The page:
This is kind of an Us vs. Them kind of thing in this state.
Hubby and I want to coach our teams to be competitive on the naitonal level. We have also had significant debate experience outside of BN state. In our genre of debate, in BN state, this is unusual. For the most part, the coaches and students in BN state aren't interested in what is going on out there... in terms of arguments, styles of resolutions and methods of preparation for rounds.
In our genre of debate the resoution changes every round. In every other genre, they debate the same topic from September to March/April. It is the change of topic that I think makes our genre of debate very educational and challenging. Instead of doing in-depth research into one topic for the year, we do research into a wide variety of topics. We are also not allowed to bring "printed material" into the debate chambers. The rules themselves do not say that we can't consult files or others, including the internet, before the debate.
The controversy I'm contemplating is about, what we call, "coaching in prep". The idea is that, between the time of the announcement of the resolution and the first speech of the round, the team has either 15 or 20 minutes to prepare to defend or oppose the resoultion. As you can imagine, this can be a stressful time in the tournament. Most teams on the national circuit do some level of coaching or consultation in prep. Usually it is mostly a short discussion of possible cases, checking with the coach to make sure the plan and advantages make sense etc... If a team is going to be competitive, they can't be taking dictation from the coach... it doesn't work as the debaters can't defend it.
Most people in BN state think that it should not be permissible to coach in preparation time. In fact, it isn't enough for them that they don't want TO coach in prep, they don't want anybody else to do it either. They will give teams a loss they think have done it, whether or not they can prove it. A school that hosts a ton of little tournaments actually prohibits coahcing in prep in their tournament rules. We disagree that this is good debate, and as such we don't go to their tournaments.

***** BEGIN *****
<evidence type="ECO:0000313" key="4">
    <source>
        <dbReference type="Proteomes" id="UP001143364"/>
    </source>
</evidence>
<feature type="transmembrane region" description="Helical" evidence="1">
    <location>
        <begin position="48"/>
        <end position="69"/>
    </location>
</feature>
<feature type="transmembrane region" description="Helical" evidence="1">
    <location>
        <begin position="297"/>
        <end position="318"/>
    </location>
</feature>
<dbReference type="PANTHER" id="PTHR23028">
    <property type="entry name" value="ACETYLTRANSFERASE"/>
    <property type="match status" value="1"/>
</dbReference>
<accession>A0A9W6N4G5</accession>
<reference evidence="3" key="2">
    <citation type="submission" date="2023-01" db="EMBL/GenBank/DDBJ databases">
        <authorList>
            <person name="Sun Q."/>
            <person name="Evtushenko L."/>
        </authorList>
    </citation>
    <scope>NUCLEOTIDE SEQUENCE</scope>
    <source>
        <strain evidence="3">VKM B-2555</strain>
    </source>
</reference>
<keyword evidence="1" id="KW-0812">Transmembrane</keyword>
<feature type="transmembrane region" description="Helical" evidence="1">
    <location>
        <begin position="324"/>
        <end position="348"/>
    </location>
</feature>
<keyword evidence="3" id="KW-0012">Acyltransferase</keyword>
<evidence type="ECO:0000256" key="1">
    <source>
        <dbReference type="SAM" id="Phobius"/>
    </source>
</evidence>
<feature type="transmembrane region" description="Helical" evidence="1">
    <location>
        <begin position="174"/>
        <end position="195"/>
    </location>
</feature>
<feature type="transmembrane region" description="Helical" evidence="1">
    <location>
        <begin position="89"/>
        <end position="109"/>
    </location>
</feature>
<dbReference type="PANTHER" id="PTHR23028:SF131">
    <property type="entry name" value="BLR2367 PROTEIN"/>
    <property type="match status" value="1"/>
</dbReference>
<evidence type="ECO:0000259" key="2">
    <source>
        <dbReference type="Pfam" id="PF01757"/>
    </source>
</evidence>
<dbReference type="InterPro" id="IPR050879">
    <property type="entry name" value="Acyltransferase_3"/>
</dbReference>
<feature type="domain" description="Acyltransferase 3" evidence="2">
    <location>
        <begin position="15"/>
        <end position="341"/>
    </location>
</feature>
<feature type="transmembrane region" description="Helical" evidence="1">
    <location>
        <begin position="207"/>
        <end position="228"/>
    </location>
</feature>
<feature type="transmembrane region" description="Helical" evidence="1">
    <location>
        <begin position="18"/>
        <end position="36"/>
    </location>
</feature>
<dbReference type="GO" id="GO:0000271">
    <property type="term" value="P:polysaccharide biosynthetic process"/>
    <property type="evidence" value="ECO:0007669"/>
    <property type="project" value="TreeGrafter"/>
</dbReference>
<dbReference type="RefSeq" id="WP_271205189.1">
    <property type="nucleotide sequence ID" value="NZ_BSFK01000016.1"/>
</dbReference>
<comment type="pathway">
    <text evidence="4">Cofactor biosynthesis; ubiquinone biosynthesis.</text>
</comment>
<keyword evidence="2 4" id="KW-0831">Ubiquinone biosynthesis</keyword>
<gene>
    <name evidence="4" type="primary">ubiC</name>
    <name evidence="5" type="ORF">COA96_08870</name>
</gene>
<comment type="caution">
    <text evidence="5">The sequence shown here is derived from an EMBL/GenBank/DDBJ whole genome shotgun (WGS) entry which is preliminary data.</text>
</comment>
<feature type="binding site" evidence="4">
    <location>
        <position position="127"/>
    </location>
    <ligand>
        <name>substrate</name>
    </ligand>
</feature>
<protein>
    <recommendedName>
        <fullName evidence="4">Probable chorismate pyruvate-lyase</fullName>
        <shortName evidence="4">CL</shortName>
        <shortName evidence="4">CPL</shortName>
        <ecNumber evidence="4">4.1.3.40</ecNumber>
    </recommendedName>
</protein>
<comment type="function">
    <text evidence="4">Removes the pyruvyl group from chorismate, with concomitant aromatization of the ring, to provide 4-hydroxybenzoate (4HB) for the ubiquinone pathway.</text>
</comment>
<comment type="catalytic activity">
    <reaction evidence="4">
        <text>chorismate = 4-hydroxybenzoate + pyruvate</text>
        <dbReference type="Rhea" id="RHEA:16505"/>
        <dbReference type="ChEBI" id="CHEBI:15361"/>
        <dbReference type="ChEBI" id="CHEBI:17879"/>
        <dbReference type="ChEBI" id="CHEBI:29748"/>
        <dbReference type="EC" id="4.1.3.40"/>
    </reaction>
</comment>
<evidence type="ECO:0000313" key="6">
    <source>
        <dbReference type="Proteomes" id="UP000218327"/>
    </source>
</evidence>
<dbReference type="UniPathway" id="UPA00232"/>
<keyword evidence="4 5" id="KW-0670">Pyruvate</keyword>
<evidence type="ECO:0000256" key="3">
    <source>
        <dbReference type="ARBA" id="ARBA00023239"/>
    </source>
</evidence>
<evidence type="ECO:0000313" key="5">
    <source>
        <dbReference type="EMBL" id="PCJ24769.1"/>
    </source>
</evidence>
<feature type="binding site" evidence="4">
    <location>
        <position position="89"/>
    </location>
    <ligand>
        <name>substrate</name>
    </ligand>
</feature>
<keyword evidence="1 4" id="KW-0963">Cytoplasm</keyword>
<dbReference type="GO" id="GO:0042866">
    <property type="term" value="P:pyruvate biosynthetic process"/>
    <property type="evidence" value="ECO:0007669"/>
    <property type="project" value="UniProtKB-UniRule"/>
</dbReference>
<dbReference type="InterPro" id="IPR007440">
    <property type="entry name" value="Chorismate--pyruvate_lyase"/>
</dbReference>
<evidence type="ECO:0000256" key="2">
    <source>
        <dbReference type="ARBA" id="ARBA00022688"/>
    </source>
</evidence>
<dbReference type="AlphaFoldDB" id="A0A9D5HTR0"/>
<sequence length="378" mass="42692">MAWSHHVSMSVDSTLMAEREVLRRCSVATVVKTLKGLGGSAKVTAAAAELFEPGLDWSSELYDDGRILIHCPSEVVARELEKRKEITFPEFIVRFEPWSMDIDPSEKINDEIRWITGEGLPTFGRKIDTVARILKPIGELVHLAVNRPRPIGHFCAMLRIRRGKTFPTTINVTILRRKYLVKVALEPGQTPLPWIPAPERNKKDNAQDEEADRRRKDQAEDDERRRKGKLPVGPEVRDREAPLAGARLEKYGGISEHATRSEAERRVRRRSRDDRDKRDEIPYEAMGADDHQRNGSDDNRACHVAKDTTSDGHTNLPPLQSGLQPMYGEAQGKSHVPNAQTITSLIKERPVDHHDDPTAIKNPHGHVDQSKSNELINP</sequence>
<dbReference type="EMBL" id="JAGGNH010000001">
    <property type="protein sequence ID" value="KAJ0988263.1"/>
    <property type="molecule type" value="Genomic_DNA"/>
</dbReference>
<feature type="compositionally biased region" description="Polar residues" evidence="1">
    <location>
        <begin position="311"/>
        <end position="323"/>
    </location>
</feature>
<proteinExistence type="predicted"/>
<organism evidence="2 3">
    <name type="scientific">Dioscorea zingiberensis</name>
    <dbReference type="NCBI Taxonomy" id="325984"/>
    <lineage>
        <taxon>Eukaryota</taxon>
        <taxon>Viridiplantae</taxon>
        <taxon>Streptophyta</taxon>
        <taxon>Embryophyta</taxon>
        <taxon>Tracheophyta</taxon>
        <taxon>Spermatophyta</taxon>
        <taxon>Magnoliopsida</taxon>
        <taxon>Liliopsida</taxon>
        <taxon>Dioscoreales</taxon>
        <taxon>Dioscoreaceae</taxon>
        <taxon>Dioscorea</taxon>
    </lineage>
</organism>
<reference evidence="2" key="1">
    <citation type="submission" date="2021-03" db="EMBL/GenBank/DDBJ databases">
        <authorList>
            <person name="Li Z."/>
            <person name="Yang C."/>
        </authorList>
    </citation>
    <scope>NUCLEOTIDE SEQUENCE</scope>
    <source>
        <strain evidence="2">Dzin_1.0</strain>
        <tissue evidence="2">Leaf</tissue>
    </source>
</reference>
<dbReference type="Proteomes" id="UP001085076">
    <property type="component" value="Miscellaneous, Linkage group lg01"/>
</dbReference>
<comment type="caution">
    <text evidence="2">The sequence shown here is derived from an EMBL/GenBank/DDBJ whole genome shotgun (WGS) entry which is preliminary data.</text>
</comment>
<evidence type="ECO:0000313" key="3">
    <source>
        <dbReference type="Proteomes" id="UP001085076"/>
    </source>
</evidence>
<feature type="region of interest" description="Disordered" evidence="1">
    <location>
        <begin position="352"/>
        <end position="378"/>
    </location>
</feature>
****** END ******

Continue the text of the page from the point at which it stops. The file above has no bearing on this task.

The underlying problem with this attitude is that it comes down to accusations in the rounds, from debaters who dont' have anything else to use to oppose the case. They will say that case is "too good" and imply that somehow the case is thus illegitimate.
TOO FUCKING GOOD -- get that... from an activity that is supposed to be educational. Would I give a paper a C- because it is too good.
Going along with this belief is the belief that our students shouldn't be allowed to consult anything other than the dictionary in preparation time. NOW, we are expecting our students not to talk to anybody about the case they are about to run, nor should they have prepared anything to look at during preparation time. The only resources they have are one another... and they are forced to rely on what is in their heads. For what has been called the "ipod generation" this is pretty scary.
The result is that there are some pretty bad debates that happen in BN state, so bad that someone I met recently called it "the special olympics of debate" and, he was right...
To be fair -- not that I really want to be --
Their argument goes as follows, the competition should be between the debaters and nobody else. The nature of parli is that it is impromptu debate, not policy debate. They think that the lack of coaching or files in prep will require students to learn before the tournament..
Of course... I have a few answers
First: they are college students, they are not experts in Africa, Asia and nuclear arms etc.. why not let them do research and write it down and bring it to the tournament. Why not let them talk to someone who may be in a class that could help them?
Second: if it is coach vs. coach, suck it up and BECOME a better coach. Also, it can't be the case that the coach just tells them what to say--- they'll lose.
Third: We have young debaters who may need some help or reassurance and others who may need someone to moderate their prep time. We also have students with learning disabilities that make it difficult to concnetrate under pressure. If I can help them to get into a round, won't they learn something and isn't that what the local boys say is lacking in our method?
Fourth: as hubby says, during prep they are highly motivated to learn. Tell me any other teaching time in which you have their full concentration for 15 or 20 minutes. Most of the time you have that kind of attention while answering questions about what will be on the test... and even then, they don't give it to you.
Fifth: Why the fuck do you care how MY debaters prepare? If they wanted to stand on their heads in the men's room for 20 minutes, would you care -- no... you claim it isn't about competition, but you get pissed when my community college kids, or my new debaters from the snotty school beat your kids. You know why they beat them -- it is because the judges they win don't have your screwed up view of debate. They are usually "lay" or "community" judges who simply recognize good arguments. hmmmmm.
Sixth: This smacks of elitism to me. IF the U of Big State were to start doing this (yea, first they'd need an actual coach not a van driver..) you'd be ok with that -- if snotty school from south of the metro were to do it, you'd say it is ok... if school that thinks it is much better than it is were to do it, you'd reconsider.. BUT should a community college get out of their place as the easy wins by doing educaitonal things, stop the presses and call them cheaters.
This was the basic controversy last week when I gave my rant about BN State championships.